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19 April 2008

Humpty Dumpty Semantics

Some top chat about packaging earlier today reminded me of one of my own linguistic quirks of my youth. Until only a few years ago, I was convinced that exocets were the thin, tough, slightly rigid, ribbons of plastic that are used to secure parcels (I can't even find a picture on Google because I always had a word to denote them so why bother with a paraphrase?). Obviously, my parents indulged me way too much when I was a child because it was shockingly recently that I discovered that the rest of the world thought it was slightly weird for me to shriek, "Exocets!" on spotting a parcel.

"When I use a word," Humpty Dumpty said, in a rather scornful tone, "it means just what I choose it to mean, neither more nor less." To some extent, we are all like Humpty, though, and not just when it comes to somehow acquiring a peculiar sense of a word (which is, after all, how semantic change happens - when Malcom Gladwell's Innovators start quirkily referring to parcel packaging stuff as Exocets, it will soon catch on). Concepts have such fuzzy boundaries and overlap so much and tend to be context-dependent even within a particular speaker's idiolect so it's almost a miracle we can communicate given how different words mean such different things to different people. I suppose we can derive some satisfaction through our own ignorance of the fact that the other people might mean something quite different when they say something than we ourselves would have meant had we uttered the same phrase.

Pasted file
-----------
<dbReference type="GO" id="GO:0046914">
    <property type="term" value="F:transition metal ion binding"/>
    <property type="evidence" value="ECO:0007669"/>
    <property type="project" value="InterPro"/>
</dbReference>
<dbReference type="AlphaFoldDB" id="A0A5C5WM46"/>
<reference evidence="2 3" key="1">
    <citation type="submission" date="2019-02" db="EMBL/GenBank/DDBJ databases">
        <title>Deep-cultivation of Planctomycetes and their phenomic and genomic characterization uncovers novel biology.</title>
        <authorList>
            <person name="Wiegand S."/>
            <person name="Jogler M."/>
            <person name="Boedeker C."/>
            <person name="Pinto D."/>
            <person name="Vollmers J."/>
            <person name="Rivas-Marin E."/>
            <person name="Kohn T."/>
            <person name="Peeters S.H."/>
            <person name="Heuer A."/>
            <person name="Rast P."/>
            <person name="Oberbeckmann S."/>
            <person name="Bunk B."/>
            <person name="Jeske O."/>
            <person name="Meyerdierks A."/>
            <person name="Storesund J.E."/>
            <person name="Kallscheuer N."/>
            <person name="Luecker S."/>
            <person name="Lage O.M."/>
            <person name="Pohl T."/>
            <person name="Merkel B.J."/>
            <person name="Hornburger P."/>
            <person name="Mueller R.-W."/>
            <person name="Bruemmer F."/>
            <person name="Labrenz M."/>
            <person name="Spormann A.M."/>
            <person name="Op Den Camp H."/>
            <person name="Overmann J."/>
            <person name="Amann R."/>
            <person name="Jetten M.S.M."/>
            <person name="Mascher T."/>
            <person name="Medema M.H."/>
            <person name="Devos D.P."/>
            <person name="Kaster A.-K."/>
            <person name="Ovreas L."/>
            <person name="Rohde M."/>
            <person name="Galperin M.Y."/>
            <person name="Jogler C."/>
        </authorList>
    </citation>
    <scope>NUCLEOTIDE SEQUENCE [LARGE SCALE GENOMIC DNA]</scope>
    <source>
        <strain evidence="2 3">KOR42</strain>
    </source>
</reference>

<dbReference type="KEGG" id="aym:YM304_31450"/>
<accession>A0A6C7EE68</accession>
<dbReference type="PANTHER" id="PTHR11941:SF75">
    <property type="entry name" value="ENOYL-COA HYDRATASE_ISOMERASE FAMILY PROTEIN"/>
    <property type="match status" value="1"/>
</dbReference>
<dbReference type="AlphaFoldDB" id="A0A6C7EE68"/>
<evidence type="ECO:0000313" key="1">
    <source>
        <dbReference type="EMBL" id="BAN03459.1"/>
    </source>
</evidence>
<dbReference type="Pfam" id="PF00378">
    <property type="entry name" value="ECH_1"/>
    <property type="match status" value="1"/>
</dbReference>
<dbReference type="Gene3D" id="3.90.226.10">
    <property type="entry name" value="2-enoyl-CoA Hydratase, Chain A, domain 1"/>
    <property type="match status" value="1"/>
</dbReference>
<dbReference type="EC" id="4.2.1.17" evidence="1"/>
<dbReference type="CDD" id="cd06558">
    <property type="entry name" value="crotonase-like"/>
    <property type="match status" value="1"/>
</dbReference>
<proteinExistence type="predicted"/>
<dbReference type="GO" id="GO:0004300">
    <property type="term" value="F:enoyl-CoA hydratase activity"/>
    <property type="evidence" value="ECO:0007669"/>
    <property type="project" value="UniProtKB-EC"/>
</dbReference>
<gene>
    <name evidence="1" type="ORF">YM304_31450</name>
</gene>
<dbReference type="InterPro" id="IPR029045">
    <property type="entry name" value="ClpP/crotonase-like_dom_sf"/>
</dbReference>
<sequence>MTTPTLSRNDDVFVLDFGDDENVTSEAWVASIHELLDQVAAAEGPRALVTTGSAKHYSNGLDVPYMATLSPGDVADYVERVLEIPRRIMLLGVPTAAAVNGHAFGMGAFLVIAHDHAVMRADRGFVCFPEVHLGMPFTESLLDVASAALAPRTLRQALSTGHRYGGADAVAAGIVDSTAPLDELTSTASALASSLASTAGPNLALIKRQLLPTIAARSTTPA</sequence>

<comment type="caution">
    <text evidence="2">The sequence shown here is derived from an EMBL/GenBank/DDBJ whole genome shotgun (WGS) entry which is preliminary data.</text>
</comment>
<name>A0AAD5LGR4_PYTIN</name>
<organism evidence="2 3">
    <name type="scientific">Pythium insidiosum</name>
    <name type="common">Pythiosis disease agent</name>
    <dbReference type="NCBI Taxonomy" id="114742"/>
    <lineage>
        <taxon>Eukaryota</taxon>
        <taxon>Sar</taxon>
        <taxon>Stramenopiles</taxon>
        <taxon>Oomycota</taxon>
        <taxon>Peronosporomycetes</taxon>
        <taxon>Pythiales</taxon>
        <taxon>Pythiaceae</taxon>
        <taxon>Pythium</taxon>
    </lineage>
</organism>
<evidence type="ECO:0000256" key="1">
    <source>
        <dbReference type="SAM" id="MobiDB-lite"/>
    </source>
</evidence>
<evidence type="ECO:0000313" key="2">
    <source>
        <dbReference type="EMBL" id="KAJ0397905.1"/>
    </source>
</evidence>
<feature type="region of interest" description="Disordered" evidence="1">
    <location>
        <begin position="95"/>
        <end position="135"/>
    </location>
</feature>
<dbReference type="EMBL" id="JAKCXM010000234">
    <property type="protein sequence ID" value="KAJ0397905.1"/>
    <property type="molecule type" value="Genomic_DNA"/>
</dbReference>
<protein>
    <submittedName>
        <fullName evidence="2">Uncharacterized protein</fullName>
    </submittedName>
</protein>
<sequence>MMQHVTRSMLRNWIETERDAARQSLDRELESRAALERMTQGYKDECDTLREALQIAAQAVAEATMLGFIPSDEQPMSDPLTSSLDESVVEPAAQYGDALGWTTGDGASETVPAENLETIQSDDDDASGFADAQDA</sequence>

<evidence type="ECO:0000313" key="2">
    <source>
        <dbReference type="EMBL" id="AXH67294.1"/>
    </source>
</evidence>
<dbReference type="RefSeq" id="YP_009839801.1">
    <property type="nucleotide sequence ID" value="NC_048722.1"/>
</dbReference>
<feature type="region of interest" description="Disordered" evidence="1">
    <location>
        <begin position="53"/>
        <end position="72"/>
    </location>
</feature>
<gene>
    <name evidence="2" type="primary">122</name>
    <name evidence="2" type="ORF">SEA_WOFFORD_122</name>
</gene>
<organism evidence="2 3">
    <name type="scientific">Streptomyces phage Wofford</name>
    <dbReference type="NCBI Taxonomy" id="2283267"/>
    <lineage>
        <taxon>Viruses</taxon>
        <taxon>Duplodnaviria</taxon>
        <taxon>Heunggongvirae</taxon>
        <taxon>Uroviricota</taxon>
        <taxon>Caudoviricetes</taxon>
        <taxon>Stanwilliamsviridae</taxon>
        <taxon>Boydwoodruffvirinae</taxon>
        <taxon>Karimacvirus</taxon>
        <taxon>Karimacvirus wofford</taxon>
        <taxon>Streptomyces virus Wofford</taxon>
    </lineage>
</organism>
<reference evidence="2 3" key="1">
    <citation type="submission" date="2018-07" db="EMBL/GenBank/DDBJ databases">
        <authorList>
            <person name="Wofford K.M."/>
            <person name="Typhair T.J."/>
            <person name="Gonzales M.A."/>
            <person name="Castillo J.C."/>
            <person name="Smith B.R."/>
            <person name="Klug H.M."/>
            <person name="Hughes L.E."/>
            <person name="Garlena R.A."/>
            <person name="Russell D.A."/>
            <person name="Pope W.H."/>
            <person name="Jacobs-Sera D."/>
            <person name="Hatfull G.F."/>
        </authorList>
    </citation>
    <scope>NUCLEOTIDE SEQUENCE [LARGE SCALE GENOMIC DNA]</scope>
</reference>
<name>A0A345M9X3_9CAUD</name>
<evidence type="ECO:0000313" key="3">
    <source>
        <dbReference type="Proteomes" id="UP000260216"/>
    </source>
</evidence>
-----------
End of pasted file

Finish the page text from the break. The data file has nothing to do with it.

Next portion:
Once you start looking at different cultures, it gets even more interesting. I always liked Berlin and Kay's study on colour terms across various languages, in which they found that although languages differ in the number of terms they have for colours (scarlet, burgundy, alizarin, magenta, crimson, etc. vs rosso "red" in Italian), people's perceptions of what the "focal" (prototypical) colour within any group tended to be the same cross-linguistically, so everyone would pick a fire engine red as the "focal" red colour, even if some languages had many other words for red, some had only one ("red") and others still didn't even have a word for the colour. This wanders off into the tricky territory of linguistic relativity, and the relationship between language and thought - whether and how the language we speak affects how we perceive the world or vice-versa. The same applies with other concepts too though - the concept itself is universal but the words used to depict it are applied in diverse ways and not just cross-linguistically but from person to person.

Colour is such a tricksy thing anyway. It frustrates me that I can wear a bracelet that I can see is yellow - it's a beautiful, bright, lemon yellow - and yet someone else will tell me that no, it couldn't be any more green. How can he even say that? It's quite clearly as yellow as can be. I find it odd that someone can perceive something as simple as the colour of a bracelet in such a different way to me. And yet, ultimately, yellow and green are both just interchangeable, fuzzy, poorly-defined colours on a colour chart; it's not as though it really matters that someone should call something "green" when everything about that green screams that it isn't green they are seeing after all but really the similar - yet distinct - yellow...

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